Astronautics' Founder & Chairman Emeritus Passes
Astronautics Corporation of America announces that its founder and chairman emeritus Nathaniel “Nate” Zelazo passed away on November 22 in Milwaukee at the age of 100.
Nate Zelazo and Norma Paige, brother and sister, founded the Milwaukee-headquartered aerospace company nearly sixty years ago in May 1959. Under their leadership, the company grew from a one-room storefront to a global corporation providing key avionics and connectivity systems to the aerospace industry’s largest original equipment manufacturers (OEMs). The company includes subsidiary Kearfott Corporation, headquartered in New Jersey and acquired in 1988.
Astronautics was Nate’s true passion. He served as the company’s president from 1959 to 1984; he then retired and became its CEO. He retired as CEO at the end of 2000 and became its chairman emeritus. He was called back from retirement in 2004 to become CEO of Astronautics’ subsidiary, Kearfott Guidance and Navigation Corporation, now Kearfott Corporation, serving there for approximately three years. After retiring in 2007 and through to 2016, Nate continued to serve on the board of directors for both corporations and as a consultant to the business.
Nate was fond of saying that he never worked for the “bottom line.” Rather, he worked to push the boundaries of technology with state-of-the-art innovations in avionics and space — and the rest followed.
Astronautics literally began with rocket science. In 1959, Nate became aware of a program the USAF was sponsoring, prior to NASA, to optimize and conserve fuel in a manned space vehicle going to the moon and back. He thought it would be the perfect first project for his new company: equations calculating the rate at which the space vehicle would consume fuel. Astronautics worked with Rosemount Aeronautical Laboratories at the University of Minnesota and with Nate’s professors at the University of Wisconsin (UW). Meanwhile, Attorney Norma Paige was busy creating their new company in Wisconsin: Astronautics.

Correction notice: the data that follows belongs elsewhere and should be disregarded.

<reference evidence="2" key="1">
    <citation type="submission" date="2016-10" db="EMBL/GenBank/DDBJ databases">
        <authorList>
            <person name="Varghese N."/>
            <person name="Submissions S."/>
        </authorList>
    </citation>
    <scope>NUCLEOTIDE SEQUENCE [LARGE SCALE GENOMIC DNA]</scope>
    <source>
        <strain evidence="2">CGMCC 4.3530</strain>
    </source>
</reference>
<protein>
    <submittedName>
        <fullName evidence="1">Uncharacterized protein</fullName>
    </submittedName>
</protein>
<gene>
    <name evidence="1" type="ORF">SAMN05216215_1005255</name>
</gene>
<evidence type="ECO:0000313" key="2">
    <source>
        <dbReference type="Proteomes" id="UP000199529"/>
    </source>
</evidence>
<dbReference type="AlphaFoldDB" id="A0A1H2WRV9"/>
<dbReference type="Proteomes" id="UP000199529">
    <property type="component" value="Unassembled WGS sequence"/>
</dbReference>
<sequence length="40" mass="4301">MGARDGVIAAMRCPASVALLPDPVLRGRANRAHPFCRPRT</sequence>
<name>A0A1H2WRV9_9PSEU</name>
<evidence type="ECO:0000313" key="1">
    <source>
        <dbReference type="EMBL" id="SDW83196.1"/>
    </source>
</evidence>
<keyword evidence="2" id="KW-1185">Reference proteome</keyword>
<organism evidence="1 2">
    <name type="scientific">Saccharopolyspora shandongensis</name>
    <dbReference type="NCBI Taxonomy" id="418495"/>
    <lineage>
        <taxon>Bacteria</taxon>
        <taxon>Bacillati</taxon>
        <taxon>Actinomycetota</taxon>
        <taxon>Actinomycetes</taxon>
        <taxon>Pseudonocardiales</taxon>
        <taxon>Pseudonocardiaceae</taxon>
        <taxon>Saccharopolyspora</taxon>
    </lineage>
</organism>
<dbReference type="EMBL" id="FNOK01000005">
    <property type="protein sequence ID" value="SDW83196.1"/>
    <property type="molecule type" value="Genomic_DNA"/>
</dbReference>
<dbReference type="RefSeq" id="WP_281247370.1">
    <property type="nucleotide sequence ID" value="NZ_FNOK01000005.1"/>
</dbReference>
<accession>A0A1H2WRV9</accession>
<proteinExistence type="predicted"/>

Astronautics continued to work with the UW on other space-related projects, including recording sensor data on NASA’s TIROS weather satellites, and then developing a gyro-controlled platform and star tracker for the X-15 that photographed the first stars from outside the Earth’s atmosphere.
However, the company’s mainstay throughout the 1960s was developing electromechanical primary flight instruments — HSIs, ADIs, BDHIs — for fixed and rotary-wing aircraft, mainly on military aircraft used around the world.
Today, Astronautics designs and manufacturers avionics and connectivity systems for commercial and military aircraft. Key customers are aerospace OEMs including, Airbus and Boeing. The company provides its electronic flight bag (BP5 EFB) as standard-fit equipment on all Boeing production 787s and its air-ground communications system (AGCS) as a forward-fit solution for Airbus Helicopters. Astronautics’ Network Server System (NSS) connects multiple systems on the Airbus A400M transport and enabled the company to develop a cybersecurity expertise, which ultimately led to current work with the FAA ASISP on developing a methodology for assessing cyber threats.
A public memorial service, honoring Nate’s life and accomplishments, will be held on Wednesday, November 28 at 2 p.m. at Congregation Emanu-El B'ne Jeshurun, River Hills, WI. Memorial gifts in Nate’s honor may be made to the Milwaukee School of Engineering (MSOE) and Marquette University (MU) Opus College of Engineering.